Lloyds of London, the world's oldest insurance market, said Thursday that it will open a new office in Brussels as a result of Britain's decision to leave the European Union.
The plans came amid the release of full-year figures which showed flat pre-tax profits of £2.1 billion on around £29.9 billion in gross written premiums, up from £26.7 billion in 2015. The group's return on capital, however, slipped to 8.1% from 9.1%, the company said.
"It is important that we are able to provide the market and customers with an effective solution that means business can carry on without interruption when the UK leaves the EU," said CEO Inga Beale. "Brussels met the critical elements of providing a robust regulatory framework in a central European location, and will enable Lloyd's to continue to provide specialist underwriting expertise to our customers."
"I am excited about the opportunities this venture will offer the market by providing that important European access efficiently," she added.
U.K.-based banks, insurance groups and asset managers are set to lose so-called "passporting" rights to offer financial services around the European Union once Britain completes its exit from the bloc in 2019. In an effort to mitigate any restriction to access, firms have been slowing moving towards establishing operations in the EU, with cities such as Frankfurt, Paris and Brussels competing to attract new tenants.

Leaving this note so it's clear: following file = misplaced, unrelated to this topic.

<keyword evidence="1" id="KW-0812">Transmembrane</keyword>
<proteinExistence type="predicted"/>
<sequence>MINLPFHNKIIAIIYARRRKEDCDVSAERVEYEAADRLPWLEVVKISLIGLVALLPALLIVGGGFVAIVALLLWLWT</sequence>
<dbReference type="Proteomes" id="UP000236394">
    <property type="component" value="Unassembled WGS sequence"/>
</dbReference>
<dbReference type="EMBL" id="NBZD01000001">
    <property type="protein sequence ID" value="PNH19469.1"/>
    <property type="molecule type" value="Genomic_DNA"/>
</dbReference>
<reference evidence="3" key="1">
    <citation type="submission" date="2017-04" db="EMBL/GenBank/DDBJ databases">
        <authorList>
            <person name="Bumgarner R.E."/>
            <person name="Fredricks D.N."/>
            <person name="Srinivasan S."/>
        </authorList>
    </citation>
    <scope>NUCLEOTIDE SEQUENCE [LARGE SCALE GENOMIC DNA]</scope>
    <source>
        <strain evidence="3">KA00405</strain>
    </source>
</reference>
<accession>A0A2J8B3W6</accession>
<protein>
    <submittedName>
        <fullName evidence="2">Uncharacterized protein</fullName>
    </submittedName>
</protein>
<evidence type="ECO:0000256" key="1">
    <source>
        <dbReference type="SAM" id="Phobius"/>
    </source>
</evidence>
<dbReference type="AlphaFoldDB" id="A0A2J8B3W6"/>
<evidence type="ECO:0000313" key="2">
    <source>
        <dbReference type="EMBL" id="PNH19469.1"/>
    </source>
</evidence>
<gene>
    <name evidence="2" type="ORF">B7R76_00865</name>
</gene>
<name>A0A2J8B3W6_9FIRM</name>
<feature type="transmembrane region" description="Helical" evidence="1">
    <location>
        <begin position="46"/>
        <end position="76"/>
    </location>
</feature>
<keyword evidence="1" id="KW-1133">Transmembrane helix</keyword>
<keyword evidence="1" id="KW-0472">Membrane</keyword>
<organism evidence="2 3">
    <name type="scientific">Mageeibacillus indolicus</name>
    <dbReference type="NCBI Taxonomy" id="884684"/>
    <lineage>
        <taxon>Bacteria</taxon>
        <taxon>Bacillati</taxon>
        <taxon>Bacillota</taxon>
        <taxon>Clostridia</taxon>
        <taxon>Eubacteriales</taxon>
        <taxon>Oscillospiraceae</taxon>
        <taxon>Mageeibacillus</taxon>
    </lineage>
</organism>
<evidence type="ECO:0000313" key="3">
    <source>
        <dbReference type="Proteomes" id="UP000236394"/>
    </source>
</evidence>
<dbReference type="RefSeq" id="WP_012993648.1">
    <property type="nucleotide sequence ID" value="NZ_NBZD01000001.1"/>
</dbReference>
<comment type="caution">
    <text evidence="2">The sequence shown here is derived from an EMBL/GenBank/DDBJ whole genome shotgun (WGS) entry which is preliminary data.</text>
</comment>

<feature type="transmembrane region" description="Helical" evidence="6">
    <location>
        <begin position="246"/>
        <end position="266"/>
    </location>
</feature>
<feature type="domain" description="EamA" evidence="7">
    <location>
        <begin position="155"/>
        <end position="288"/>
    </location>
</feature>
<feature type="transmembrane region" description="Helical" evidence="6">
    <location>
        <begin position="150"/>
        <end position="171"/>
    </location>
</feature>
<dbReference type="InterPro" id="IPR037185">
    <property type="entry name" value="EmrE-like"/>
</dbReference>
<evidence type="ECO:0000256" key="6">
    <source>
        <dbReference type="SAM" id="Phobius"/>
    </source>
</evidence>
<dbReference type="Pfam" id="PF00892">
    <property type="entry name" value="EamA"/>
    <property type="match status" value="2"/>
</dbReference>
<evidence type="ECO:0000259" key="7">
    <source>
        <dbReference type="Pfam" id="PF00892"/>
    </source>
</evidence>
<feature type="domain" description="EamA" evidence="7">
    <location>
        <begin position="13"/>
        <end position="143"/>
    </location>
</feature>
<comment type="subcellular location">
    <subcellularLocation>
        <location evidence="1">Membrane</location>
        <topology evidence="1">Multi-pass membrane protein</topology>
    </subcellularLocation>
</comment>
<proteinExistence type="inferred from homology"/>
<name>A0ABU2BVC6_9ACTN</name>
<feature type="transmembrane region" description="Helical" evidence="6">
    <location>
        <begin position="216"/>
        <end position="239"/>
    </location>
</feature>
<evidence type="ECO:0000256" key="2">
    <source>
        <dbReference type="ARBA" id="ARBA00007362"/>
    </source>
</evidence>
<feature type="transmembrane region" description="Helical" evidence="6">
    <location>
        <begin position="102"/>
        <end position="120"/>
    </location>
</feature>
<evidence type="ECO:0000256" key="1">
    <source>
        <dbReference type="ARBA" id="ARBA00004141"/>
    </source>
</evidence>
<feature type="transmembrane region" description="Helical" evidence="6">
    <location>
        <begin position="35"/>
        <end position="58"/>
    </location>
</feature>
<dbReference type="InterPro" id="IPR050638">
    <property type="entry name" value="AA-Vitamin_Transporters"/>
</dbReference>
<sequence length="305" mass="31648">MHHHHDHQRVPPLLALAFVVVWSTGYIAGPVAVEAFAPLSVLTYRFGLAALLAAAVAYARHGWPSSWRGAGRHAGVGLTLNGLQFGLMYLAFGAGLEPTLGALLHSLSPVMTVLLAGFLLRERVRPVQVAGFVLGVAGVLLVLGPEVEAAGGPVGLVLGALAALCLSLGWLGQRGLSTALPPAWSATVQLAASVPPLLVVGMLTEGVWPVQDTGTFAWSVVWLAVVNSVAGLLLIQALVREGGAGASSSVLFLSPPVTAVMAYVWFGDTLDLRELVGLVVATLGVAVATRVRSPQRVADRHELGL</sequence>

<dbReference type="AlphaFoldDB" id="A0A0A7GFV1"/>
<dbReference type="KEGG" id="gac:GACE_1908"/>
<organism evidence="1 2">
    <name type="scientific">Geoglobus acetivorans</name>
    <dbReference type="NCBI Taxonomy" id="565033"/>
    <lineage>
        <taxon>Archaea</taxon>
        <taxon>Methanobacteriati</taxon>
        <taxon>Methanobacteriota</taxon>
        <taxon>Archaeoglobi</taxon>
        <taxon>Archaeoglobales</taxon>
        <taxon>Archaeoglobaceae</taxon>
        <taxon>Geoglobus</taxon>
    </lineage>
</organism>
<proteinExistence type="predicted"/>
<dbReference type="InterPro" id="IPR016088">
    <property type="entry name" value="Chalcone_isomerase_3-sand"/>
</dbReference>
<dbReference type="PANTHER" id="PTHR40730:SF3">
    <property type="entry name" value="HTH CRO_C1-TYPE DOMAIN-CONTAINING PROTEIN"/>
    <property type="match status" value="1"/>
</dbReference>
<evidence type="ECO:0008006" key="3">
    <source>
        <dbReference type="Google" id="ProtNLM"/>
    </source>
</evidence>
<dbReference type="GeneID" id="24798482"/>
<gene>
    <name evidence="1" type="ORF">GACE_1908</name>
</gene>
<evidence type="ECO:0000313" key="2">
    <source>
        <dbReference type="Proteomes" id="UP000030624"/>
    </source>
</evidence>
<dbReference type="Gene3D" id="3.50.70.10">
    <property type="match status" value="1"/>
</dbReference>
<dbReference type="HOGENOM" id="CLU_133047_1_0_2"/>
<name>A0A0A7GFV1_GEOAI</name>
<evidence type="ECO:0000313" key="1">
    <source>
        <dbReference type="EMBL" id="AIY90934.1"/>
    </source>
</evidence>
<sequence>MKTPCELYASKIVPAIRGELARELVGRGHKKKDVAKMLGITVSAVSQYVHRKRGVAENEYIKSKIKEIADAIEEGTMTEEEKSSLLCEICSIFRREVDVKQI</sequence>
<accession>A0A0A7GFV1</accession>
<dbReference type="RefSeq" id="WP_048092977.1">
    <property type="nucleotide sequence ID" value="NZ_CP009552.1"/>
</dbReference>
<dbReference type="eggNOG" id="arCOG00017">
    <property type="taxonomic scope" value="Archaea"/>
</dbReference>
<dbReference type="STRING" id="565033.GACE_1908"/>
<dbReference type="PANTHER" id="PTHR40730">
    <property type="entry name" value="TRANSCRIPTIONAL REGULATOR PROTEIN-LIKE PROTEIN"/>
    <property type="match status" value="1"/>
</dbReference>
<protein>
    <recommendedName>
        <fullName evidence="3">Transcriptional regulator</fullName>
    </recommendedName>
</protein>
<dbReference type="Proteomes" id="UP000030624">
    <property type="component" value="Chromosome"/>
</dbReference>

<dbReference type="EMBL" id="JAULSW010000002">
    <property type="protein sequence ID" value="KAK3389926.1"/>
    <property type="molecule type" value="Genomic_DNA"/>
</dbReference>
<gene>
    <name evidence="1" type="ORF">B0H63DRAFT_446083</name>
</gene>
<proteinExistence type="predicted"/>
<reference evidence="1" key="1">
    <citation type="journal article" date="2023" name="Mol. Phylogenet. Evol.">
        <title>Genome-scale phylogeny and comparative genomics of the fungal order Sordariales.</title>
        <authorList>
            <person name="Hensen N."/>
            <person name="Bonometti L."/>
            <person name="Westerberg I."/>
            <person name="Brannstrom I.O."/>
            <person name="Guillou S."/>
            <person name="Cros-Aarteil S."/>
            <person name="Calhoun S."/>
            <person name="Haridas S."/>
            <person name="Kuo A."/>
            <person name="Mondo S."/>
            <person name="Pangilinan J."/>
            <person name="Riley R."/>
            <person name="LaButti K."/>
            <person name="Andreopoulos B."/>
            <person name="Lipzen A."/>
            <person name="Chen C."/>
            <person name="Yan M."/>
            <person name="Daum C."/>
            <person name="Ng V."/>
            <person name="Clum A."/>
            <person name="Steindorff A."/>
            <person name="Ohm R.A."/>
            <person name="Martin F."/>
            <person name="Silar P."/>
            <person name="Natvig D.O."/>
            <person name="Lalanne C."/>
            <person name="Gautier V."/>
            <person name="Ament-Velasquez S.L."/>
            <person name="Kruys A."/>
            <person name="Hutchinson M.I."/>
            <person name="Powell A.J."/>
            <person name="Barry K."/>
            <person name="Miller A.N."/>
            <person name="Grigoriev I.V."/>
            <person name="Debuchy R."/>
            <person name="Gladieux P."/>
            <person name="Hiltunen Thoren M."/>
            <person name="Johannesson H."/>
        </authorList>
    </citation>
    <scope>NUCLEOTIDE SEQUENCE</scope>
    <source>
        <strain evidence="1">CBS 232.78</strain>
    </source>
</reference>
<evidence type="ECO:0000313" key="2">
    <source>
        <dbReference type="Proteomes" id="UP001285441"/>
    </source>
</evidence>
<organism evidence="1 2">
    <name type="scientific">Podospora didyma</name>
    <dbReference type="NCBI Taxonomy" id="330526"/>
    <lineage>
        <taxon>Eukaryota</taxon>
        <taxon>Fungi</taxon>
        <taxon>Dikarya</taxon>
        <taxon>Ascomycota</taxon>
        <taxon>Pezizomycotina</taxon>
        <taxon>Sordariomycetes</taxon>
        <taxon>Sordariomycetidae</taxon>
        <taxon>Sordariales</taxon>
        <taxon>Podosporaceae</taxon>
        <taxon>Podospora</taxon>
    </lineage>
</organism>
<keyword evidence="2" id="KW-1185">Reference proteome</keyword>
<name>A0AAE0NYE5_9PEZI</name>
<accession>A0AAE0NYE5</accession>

TheCityUK, a lobby group that advocates for Britain's financial services industry, has moved from demanding full passporting rights in the country's post-Brexit relationship to a stance that calls for "mutual market access" for both regions.
"For the UK-based financial and related professional services industry, the right Brexit deal will be bespoke, underpinned by mutual market access and based on mutual recognition and regulatory cooperation," the group said late Wednesday in response to the government's triggering of the Article 50 exit process. "We have also consistently called for continued access to high quality talent from Europe and beyond, as well as appropriate bridging and adaptation periods as we leave the EU."